Election time has arrived again – and with it, time to get registered to vote. On Aug. 14, the Florida primary election will take place, with many local elections on the ballot. The general election as well as the presidential election will occur on Nov. 6.
If you aren’t registered to vote yet, you only have a couple of weeks to do so before the primary. The registration deadline falls 29 days before the election: July 16 for the August primary, and Oct. 9 for the November election.
There are only four conditions to meet in order to be eligible to register to vote: being (1) a U.S. citizen, (2) a legal Florida resident, (3) over 18 years of age, and (4) in full restoration of civil rights in the cases of felons.
It is very easy to register to vote. Printable applications are available online (link below) and have to be mailed in; applications are also available at many locations, including, for instance, Pensacola State College or public libraries. It is also possible to register in person at the Supervisor of Elections office or at any Florida Driver License Office. The only documents required are a Florida Driver’s License, Florida I.D., or the last four digits of a social security number. Fortunately, for people who have just moved to Florida, there is no minimum residency requirement.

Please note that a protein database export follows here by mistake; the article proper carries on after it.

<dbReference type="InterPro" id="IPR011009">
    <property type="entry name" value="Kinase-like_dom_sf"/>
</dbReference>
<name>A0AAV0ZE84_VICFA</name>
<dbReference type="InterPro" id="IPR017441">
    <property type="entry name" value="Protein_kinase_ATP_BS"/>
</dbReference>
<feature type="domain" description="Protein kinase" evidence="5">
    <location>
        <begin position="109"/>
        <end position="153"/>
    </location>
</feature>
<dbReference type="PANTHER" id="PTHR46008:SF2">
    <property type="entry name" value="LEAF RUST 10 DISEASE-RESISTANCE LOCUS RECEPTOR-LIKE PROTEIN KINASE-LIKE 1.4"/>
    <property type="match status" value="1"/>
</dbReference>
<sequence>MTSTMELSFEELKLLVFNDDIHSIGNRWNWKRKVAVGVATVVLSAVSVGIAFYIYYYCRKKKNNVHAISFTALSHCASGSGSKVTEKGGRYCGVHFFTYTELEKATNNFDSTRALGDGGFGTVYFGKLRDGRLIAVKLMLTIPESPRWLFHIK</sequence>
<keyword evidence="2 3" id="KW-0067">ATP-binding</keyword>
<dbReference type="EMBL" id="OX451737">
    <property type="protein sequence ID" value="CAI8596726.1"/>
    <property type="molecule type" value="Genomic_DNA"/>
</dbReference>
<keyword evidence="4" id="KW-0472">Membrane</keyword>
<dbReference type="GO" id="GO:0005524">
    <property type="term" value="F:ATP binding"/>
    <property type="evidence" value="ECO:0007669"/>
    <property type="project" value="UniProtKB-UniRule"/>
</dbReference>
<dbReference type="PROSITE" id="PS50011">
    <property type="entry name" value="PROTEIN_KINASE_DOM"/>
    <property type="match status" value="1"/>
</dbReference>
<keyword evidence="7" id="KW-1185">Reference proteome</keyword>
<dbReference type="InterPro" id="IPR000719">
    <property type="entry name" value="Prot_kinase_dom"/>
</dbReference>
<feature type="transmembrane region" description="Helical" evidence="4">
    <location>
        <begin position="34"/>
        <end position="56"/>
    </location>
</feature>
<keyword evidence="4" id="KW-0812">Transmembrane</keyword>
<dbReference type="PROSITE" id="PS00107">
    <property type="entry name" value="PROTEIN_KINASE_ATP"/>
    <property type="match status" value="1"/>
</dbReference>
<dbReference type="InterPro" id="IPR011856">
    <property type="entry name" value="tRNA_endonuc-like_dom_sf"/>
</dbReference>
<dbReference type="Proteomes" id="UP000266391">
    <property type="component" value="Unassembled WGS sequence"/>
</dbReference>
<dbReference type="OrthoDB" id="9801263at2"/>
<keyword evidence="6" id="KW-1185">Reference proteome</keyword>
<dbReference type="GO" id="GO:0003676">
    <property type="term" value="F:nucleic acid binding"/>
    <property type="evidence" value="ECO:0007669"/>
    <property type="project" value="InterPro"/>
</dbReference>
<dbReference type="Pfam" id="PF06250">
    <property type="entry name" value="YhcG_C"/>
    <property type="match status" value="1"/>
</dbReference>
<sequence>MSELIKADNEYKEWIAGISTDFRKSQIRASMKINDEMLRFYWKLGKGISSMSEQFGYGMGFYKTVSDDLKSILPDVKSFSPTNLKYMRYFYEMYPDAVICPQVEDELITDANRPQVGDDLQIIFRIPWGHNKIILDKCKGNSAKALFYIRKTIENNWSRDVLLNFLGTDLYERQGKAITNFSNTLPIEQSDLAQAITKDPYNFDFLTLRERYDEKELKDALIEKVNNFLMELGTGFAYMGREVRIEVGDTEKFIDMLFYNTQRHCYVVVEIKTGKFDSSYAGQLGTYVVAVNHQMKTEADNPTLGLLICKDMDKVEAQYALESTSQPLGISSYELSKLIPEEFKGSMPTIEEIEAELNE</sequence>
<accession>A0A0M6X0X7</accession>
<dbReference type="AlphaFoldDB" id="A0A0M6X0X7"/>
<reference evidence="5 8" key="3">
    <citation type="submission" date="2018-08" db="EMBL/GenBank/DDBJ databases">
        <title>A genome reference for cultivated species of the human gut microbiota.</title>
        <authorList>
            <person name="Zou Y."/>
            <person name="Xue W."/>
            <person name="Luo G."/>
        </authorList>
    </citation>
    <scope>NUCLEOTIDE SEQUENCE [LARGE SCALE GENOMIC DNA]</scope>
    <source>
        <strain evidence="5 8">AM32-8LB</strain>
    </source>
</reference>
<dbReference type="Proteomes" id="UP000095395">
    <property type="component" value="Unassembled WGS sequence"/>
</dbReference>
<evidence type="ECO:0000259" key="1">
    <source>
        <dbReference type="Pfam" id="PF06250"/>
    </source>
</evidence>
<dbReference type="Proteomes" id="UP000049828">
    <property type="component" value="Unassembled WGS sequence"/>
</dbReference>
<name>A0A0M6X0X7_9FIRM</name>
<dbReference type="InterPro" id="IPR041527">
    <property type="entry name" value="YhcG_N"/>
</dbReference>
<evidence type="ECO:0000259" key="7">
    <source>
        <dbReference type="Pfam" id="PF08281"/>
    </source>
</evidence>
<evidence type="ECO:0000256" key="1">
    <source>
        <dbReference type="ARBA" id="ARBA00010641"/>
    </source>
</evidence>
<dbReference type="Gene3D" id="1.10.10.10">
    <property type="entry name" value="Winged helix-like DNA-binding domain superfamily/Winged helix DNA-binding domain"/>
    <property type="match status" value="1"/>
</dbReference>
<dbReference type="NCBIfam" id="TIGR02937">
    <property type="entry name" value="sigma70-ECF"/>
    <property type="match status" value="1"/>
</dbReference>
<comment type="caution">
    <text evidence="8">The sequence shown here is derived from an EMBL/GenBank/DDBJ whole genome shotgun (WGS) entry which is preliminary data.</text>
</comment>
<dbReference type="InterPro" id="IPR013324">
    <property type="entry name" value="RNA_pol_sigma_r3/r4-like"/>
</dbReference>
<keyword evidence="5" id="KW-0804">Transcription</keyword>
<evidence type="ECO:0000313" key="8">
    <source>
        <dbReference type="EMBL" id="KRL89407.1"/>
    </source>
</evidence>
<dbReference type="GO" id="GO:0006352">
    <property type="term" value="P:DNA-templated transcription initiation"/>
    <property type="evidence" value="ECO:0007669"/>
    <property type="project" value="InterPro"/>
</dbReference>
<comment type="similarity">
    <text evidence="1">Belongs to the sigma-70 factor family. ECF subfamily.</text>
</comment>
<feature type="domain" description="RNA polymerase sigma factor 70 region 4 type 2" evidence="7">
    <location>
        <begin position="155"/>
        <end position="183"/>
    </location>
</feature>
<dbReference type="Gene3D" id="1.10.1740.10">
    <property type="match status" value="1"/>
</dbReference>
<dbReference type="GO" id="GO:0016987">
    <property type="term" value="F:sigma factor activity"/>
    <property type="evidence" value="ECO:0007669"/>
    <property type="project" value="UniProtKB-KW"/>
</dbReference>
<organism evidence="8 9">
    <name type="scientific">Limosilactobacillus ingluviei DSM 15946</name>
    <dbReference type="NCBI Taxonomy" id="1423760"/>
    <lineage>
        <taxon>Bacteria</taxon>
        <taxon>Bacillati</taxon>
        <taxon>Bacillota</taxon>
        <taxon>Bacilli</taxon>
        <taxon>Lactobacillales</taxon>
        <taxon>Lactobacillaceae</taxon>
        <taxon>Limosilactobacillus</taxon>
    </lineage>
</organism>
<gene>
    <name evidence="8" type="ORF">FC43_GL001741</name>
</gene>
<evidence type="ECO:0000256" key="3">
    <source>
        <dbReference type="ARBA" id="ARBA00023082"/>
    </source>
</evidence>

Once registered and before voting, it is important to get informed. This importance is emphasized by Janet DeLorge, member of the League of Women Voters Pensacola Bay Area: “The League is interested in registering all eligible citizens, but most of all it is very interested in getting people to vote intelligently.” It is worth the extra time to get information about the candidates and/or the issues being voted upon.
There are three ways to vote. The first is by absentee ballot; this means that voters who sign up to vote in this way receive the ballot at home. They select the candidate of their choice and then they send the ballot back to the Supervisor of Elections Office. The second way is early voting: going in person to the Elections office before the actual election and casting the vote there. The third way is the most known way: voting on election day at the assigned local precinct.
Voting is a right and a privilege that not everybody in the world enjoys – as active citizens of this democracy, it is thus important to register, make an informed decision, and then go vote!
League of Women Voters
The League of Women Voters is a nonpartisan organization. Its main goal is to register people to vote, and then to get those registered voters to be informed before actually casting their ballot.
“We present the information, the pros and the cons of constitutional amendments or local issues that the League has studied,” Janet DeLorge said.
The League is very active in the community. For instance, on June 28, the League was invited to set a table at a diversity event for people in the military at the Naval Air Station.
“(The League) spent the day registering military people and providing information for people in other States,” she said.
Sometimes, grocery stores ask the League to set up a table at the entry of the store; other times, the League holds tables at libraries. This grassroots organization is making a difference on a local and national scale.